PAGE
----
91969_000_005Let us go on unto perfection (Heb. 6:1).
Ladean felt confident as she sat on the piano bench in the Primary room. Her soft blond hair was tied back with a big bow that matched her dress. It seemed like only yesterday that Sister Hayes, the Primary chorister, had asked Ladean to accompany them during an opening song. Ladean had chosen one of her favorite Primary songs, even though it was fairly difficult to play. She had practiced it over and over again for three weeks.
Now the big moment was here. Sister Hayes stood up to lead the opening song and nodded to Ladean to begin. The introduction went fine, but when the Primary children joined in, Ladean’s confidence crumbled. Her heart began to pound louder and louder with every beat. Her hands began to tremble, her fingers stumbled on the keys, and her face blushed with embarrassment. Then she lost her place in the music. The children continued to sing as she frantically tried to reenter the song. But her fingers quivered so much that she could not control them, and before she knew it, the song was over. Tears welled up in Ladean’s eyes as she pushed herself away from the piano and sat down with the other children.
“I’d like to thank Ladean for accompanying us today,” said Sister Hayes. “She worked very hard on this song, and I would like her to help us with it again next week.”
Sister Hayes’s words sounded a fire alarm in Ladean’s mind: Next week? Not me! Never, neveragain. Oh I wish I could just disappear. I don’t want to ever play in front of anyoneagain!
At the end of Primary closing exercises, Sister Hayes quickly grabbed Ladean’s hand and pulled her toward the piano. “Quick, come up and play while the children leave,” she whispered.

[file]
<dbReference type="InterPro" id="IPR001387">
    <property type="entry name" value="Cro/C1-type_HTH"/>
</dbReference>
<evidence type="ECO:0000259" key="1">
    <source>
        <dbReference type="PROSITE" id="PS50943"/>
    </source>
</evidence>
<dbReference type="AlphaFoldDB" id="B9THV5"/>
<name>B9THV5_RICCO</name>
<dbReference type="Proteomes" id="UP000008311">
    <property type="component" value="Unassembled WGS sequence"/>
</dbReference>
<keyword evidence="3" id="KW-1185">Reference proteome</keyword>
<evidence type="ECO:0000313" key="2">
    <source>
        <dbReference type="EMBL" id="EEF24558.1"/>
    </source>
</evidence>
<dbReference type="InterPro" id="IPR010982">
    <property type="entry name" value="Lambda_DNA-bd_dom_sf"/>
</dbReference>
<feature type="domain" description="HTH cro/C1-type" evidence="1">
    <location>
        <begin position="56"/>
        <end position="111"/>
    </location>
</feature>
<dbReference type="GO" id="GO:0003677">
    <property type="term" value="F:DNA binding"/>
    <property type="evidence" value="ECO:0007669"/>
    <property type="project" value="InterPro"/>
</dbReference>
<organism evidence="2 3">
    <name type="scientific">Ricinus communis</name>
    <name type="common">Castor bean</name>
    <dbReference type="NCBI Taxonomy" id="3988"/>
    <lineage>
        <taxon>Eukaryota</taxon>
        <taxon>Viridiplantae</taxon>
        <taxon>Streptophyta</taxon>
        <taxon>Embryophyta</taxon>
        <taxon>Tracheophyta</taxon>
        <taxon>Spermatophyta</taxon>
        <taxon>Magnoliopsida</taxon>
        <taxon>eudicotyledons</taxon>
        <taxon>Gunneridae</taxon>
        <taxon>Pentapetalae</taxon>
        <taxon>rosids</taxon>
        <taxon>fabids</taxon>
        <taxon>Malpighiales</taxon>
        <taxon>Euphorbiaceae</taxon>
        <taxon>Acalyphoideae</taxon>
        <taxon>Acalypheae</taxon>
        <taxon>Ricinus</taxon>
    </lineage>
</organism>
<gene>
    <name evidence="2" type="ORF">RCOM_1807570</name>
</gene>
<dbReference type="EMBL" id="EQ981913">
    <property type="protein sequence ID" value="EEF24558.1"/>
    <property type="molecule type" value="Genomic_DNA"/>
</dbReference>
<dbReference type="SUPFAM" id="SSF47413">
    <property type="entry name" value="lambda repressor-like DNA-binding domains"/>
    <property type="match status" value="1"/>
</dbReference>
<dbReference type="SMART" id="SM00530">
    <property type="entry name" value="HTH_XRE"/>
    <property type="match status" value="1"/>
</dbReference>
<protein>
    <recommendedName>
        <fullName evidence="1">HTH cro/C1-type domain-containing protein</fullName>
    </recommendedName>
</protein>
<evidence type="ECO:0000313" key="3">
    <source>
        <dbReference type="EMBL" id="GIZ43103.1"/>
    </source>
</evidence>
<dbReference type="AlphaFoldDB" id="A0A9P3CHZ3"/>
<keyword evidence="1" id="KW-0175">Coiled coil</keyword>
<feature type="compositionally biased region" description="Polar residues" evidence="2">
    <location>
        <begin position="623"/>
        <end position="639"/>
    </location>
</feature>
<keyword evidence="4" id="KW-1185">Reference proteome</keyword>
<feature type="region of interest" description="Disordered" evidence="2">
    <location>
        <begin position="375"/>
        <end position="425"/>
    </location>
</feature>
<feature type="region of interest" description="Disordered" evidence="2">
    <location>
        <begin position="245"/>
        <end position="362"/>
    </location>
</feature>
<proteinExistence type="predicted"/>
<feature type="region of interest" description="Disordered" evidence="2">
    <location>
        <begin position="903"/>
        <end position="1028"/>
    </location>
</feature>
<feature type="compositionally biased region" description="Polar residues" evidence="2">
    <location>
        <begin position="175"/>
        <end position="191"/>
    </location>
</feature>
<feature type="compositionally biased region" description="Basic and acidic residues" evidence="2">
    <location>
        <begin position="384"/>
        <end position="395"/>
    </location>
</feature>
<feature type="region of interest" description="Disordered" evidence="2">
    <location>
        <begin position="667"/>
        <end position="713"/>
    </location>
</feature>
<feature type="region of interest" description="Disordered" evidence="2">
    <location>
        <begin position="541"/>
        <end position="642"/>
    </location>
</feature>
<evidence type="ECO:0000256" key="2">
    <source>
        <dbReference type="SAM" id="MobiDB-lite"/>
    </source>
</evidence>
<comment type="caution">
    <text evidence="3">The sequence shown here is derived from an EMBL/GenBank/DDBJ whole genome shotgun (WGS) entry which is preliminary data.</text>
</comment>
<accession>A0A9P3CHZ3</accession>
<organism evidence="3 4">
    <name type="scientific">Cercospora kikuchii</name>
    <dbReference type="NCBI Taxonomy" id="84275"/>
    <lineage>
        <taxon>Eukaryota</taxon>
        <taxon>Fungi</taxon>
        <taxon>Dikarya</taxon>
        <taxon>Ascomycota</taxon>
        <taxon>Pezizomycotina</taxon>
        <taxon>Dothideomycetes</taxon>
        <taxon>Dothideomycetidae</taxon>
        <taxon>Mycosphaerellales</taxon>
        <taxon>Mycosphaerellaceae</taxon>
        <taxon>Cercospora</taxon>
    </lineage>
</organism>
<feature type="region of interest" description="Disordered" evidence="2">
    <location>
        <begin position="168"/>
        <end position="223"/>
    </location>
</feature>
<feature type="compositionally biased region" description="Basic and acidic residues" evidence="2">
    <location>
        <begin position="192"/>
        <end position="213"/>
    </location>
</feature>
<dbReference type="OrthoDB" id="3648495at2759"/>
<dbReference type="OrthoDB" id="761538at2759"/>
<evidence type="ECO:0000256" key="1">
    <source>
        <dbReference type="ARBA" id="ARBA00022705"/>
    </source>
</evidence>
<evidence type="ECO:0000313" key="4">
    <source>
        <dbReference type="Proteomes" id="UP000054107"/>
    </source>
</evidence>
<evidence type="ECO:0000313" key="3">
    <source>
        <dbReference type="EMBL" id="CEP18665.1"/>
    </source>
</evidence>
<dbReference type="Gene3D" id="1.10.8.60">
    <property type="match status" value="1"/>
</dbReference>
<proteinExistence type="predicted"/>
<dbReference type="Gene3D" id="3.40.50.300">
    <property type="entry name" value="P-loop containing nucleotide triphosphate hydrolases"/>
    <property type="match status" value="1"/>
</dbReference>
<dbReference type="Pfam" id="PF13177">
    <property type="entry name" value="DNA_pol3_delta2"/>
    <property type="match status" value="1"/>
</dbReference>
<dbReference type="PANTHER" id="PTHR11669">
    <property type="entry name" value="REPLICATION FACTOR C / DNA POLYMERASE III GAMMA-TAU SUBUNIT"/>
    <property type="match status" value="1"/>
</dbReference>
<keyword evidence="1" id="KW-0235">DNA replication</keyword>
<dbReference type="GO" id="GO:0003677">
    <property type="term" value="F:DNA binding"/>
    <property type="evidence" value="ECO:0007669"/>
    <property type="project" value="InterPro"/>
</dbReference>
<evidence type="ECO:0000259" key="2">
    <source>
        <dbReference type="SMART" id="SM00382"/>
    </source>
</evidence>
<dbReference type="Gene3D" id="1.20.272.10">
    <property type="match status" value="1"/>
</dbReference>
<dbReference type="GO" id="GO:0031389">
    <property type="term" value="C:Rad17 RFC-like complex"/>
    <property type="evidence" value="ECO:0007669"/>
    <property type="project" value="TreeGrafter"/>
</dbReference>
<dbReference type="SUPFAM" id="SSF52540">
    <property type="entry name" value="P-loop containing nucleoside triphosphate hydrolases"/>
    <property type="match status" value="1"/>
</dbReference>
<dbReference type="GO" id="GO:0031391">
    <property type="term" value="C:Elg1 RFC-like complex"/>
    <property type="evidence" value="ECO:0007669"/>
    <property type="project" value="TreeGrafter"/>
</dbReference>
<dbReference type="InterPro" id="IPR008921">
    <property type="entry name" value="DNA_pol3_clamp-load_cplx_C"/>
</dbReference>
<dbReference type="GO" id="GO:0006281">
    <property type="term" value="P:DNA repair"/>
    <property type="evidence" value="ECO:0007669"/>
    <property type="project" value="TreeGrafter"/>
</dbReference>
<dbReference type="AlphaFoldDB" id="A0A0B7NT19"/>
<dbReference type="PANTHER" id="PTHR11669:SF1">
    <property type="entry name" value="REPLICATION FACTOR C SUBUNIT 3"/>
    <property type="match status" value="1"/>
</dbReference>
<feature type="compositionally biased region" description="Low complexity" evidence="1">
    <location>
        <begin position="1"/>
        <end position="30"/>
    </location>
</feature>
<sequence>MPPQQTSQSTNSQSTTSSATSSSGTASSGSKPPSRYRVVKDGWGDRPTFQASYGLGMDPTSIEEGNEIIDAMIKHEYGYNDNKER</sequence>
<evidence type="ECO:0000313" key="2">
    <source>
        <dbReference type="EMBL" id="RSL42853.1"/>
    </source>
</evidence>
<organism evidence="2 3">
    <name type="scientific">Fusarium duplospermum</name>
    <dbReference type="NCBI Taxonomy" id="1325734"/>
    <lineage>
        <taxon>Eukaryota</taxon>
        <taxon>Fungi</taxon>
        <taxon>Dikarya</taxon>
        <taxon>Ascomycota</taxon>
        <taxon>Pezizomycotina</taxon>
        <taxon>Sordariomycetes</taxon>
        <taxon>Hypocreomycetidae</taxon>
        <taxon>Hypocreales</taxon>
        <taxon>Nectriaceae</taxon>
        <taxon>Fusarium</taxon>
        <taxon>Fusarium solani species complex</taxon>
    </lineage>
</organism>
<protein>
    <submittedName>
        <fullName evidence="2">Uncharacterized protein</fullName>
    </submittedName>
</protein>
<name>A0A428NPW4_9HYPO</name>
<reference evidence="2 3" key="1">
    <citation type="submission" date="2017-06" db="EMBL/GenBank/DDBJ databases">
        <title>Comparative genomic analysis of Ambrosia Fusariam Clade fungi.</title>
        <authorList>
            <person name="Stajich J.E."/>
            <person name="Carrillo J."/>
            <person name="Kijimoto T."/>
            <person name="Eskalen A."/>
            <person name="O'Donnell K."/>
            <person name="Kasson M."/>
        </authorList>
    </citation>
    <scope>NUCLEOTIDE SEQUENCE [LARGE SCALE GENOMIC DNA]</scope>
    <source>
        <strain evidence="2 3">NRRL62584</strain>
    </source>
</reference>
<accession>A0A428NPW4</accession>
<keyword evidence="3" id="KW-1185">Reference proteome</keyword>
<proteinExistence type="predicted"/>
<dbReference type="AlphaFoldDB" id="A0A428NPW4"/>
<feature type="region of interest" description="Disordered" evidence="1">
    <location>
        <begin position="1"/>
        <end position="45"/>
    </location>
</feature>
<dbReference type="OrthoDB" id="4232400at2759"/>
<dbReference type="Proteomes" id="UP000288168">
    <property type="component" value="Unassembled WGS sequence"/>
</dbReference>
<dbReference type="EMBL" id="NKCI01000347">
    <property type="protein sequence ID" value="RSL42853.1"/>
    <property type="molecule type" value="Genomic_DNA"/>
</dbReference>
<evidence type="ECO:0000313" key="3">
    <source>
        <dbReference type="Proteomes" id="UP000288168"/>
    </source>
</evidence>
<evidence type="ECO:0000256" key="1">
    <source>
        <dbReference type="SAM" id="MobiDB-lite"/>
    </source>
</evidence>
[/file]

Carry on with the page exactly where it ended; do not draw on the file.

Before Ladean could answer, she was staring at the piano keys. Once again her heart began to pound and her fingers trembled, but as she played, her confidence returned. This is right, she thought. I’m playing exactly like I practiced.
Sister Hayes smiled at Ladean. “See—I knew that you could do it.”
Ladean closed the songbook and shook her head. “I don’t understand,” she said. “I know this song. Why did I get so nervous? Something was different, but what?”
Sister Hayes put her arm around Ladean. “You’ll get it. Just try it again next Sunday.”
That evening Ladean sat at her piano, mumbling. “Now, the first time I played the song was with the Primary singing. And the second time I was playing alone. That’s it! That’s the difference—I’ve never practiced with singers. That’s why I got so nervous when the children joined in. I need some singers!”
She asked her mother for help. “Mom, will you sing this song while I practice?”
“Who, me? You know that I always sing off-key,” Mom laughed. “Can your father and brothers help out too? Maybe they’ll sing loudly enough to cover up my squeaking.”
Soon the whole family was gathered around the piano. Ladean’s brothers tried to outsing each other, and her father’s booming voice sounded like a bass drum. They all laughed and sang the song over and over until Ladean did not stumble or lose her place at all.
Throughout the following week, whenever Ladean practiced, she could hear her family humming from the other rooms in the house. Pretty soon her brothers would walk in and start singing aloud. Then her mom and dad would join in as well.
That next Sunday, Ladean once again sat at the piano in the Primary room. Sister Hayes nodded at her to begin the introduction. When the children started singing, Ladean smiled as she played. She thought of her family and all the wonderful, happy hours they had shared together, and she played the song through without one mistake.